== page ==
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Diabetes costs more, on average about 2.3 times more for their medical care than for people without diabetes. The 2007 per capita cost for diabetes health care was $11,744 per year, 57% of which was directly attributed to diabetes. These numbers translate to 1 in every 5 health care dollars being spent on someone with diabetes, and 1 in every 10 health care dollars being spent attributable to diabetes.

The costs of diagnosed diabetes was estimated at $174 billion in 2007, or $116 billion in direct medical costs and $58 billion in indirect medical costs for disability, work lost, and premature mortality. In 2007, 15 million work days were lost, 120 million workdays were with reduced performance, and 6 million lost productivity days were seen for those not in the workforce. Approximately 107 million work days were lost to unemployment disability, and there were 445,000 cases that were attributed to diabetes.

It is also estimated that undiagnosed diabetes cost $18 billion, $25 billion for pre-diabetes, and $623 million for gestational diabetes. This brings the total financial impact specific of the disease to about $217 billion in 2007!

An impaired glucose tolerance test result and fasting glucose that is higher than normal, but not high enough to diagnose diabetes, is a condition called pre-diabetes. There is an increased health risk for people with pre-diabetes for developing type 2 diabetes, heart disease, and stroke. However, the progression to type 2 diabetes is not inevitable. Prevention is based on efforts in people who are obese to reduce their weight and increase their physical activity. In one study, the Diabetes Prevention Program, lifestyle changes appeared to reduce the progression to diabetes for nearly 60% of participants over a three year period, and over 70% for 60 years and older adults. Lifestyle changes are more cost effective than medications.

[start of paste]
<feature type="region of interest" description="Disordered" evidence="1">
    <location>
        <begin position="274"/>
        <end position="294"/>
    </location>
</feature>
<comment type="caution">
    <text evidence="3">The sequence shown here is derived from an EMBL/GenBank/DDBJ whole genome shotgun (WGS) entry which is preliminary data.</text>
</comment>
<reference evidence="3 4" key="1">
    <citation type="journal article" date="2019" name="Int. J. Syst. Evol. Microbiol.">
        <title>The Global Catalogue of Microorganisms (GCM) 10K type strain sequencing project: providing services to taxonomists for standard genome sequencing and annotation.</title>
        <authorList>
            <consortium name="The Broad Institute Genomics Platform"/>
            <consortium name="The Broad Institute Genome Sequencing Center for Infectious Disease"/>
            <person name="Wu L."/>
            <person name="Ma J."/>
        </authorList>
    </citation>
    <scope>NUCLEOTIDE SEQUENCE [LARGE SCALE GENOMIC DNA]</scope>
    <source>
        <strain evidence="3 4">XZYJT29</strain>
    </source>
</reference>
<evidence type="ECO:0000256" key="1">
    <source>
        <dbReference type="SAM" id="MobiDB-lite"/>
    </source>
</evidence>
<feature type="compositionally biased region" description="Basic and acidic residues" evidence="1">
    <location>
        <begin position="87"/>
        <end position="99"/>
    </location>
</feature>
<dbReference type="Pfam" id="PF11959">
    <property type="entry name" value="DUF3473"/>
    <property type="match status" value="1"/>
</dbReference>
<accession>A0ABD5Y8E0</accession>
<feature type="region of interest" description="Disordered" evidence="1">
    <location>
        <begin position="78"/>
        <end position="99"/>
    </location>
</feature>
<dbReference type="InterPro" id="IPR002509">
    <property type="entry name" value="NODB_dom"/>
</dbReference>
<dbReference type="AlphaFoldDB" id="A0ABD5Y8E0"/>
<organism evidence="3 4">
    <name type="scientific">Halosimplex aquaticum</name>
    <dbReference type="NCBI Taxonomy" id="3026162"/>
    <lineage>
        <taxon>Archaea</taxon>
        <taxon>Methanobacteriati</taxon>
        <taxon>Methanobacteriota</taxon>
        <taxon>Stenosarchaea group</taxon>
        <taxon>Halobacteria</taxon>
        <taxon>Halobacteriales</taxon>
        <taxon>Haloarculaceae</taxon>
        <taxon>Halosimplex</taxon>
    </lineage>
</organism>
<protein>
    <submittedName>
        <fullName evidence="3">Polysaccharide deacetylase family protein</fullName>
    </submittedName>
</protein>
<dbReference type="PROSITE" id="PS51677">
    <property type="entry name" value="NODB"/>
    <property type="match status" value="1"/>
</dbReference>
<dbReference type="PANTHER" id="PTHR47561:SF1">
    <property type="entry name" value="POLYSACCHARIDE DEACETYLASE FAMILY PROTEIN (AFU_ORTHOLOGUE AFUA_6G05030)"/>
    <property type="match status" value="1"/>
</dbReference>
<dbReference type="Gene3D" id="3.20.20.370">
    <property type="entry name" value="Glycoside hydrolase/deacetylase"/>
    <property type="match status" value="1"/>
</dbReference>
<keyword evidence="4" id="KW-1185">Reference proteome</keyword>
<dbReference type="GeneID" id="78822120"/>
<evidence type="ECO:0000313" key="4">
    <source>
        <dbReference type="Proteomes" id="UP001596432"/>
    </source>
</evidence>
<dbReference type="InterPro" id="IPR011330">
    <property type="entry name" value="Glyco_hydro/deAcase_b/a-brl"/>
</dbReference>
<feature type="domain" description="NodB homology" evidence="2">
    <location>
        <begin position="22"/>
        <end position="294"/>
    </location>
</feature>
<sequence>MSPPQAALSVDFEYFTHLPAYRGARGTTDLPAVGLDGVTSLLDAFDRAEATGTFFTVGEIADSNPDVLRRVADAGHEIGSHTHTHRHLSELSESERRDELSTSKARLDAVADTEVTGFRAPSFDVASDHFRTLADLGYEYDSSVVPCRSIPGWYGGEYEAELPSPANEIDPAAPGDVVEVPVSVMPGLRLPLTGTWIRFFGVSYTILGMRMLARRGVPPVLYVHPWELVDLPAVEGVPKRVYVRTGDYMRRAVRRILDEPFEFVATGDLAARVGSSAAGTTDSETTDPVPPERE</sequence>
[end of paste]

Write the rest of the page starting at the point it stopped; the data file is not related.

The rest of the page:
The treatments for diabetes center on controlling blood sugar levels and reducing the effects of some complications such as high blood pressure and high blood lipids. According to the CDC, each percentage point drop in the measure of hemoglobin A1c reduces the risk of kidney disease and neuropathy by up to 40%. Control of blood lipids can decrease cardiovascular complications from 20% to 50%. Control of blood pressure can reduce complications related to vascular problems between 33-50%. Each 10mm (millimeter or Hg) mercury drop in blood pressure can reduce the risk for any complication by about 12%.

Self management training is an important part of reducing the impact of diabetes. These care skills include foot care, self monitoring of blood glucose, and adherence to diabetes care and treatment recommendations.

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